So, did I get the research funding I was looking for? The short answer is “No way”. But it was more of a “keep working, try again” than a “don’t even bother to contact me again”. Sure, it could be just him being polite (after living two years in Canada, I know all about politeness) but I do believe he gave me some valid ideas/pointers to follow:

  • Be more concrete on the actual benefits for WordPress itself
  • Involve other core members of the WordPress community and ask them to contribute and validate/endorse the proposal
  • Contact companies making a living out of WordPress (like WP hosting companies) and ask them to fund the initiative as part of their Five for the Future contribution. This would count as part of that 5% since it would tackle core aspects of the WP platform.

Where are we now?

I’ve been the last couple months extremely busy moving my family from France to our new home in Barcelona (with everything this implies, new schools, new day care, visits to IKEA,…) and getting my new research group up to speed. I’ve also stopped having any business interest in WP which clears out as well any potential conflicts of interest, I’m now free to wear only a researcher hat when interacting with the WP community.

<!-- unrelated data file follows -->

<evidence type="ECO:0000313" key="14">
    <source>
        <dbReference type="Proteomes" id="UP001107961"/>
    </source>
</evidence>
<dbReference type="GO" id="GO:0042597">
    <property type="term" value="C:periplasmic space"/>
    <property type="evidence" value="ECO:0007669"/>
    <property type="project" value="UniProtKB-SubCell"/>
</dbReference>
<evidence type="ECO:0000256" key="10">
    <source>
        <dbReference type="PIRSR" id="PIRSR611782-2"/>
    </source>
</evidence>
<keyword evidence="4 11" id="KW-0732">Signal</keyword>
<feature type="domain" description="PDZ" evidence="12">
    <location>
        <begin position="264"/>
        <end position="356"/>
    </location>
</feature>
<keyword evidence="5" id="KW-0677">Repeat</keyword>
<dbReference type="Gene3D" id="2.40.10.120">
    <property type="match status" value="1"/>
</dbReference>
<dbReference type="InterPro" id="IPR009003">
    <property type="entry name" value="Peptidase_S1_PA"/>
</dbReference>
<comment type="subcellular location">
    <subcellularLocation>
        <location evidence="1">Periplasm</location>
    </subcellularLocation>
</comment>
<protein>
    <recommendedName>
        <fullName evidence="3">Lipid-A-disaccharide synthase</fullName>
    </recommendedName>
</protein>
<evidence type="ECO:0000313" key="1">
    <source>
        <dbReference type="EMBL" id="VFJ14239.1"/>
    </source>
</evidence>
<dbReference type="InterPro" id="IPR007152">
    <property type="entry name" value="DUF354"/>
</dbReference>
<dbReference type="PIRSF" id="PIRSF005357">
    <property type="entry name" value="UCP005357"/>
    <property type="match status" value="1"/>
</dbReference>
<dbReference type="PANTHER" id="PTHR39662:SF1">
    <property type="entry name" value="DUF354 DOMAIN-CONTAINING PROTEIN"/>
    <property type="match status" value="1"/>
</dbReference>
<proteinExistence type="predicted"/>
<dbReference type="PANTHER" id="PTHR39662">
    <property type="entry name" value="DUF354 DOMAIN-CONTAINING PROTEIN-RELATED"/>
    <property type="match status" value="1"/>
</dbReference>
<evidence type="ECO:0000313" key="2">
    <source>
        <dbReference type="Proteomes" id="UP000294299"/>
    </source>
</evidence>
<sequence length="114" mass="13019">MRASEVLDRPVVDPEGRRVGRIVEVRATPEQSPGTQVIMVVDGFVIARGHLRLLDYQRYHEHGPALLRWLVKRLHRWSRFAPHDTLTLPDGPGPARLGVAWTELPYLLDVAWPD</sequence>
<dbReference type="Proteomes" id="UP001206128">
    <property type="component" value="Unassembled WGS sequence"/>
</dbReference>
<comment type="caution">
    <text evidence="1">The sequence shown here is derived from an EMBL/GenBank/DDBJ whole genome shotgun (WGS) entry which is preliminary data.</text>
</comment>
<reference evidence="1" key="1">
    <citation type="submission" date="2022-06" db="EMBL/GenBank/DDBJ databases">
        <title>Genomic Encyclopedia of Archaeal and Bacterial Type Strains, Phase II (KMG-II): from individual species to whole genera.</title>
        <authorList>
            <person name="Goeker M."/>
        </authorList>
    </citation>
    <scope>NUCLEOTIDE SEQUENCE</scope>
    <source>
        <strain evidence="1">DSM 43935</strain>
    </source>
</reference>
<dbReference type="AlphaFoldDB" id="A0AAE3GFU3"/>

So, the plan is now to write a more detailed proposal covering both 1 – why I believe WordPress needs to have a closer relationship with researchers/faculty members in Software Engineering and related topics and 2 – How my own team could contribute .

How can you help?

In case it wasn’t clear enough yet, let me repeat once again that I’m hoping to make this “WordPress Research initiative” a collective effort. If you’re a researcher let us know how you think your techniques/tools could help to improve any aspect of WordPress (as I already asked for when preparing my talk). If you’re a WordPress contributor let me know if you’d be interested to chat about what you’d like us (the researchers) to tackle. If you’re a company, let us know if you’d be willing to (partially) sponsor this initiative.

And even if you’re “just” a regular WordPress user do not hesitate to share your thoughts. Any input/help is more than welcome!

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  1. David
    • Jordi Cabot
  2. mgarfath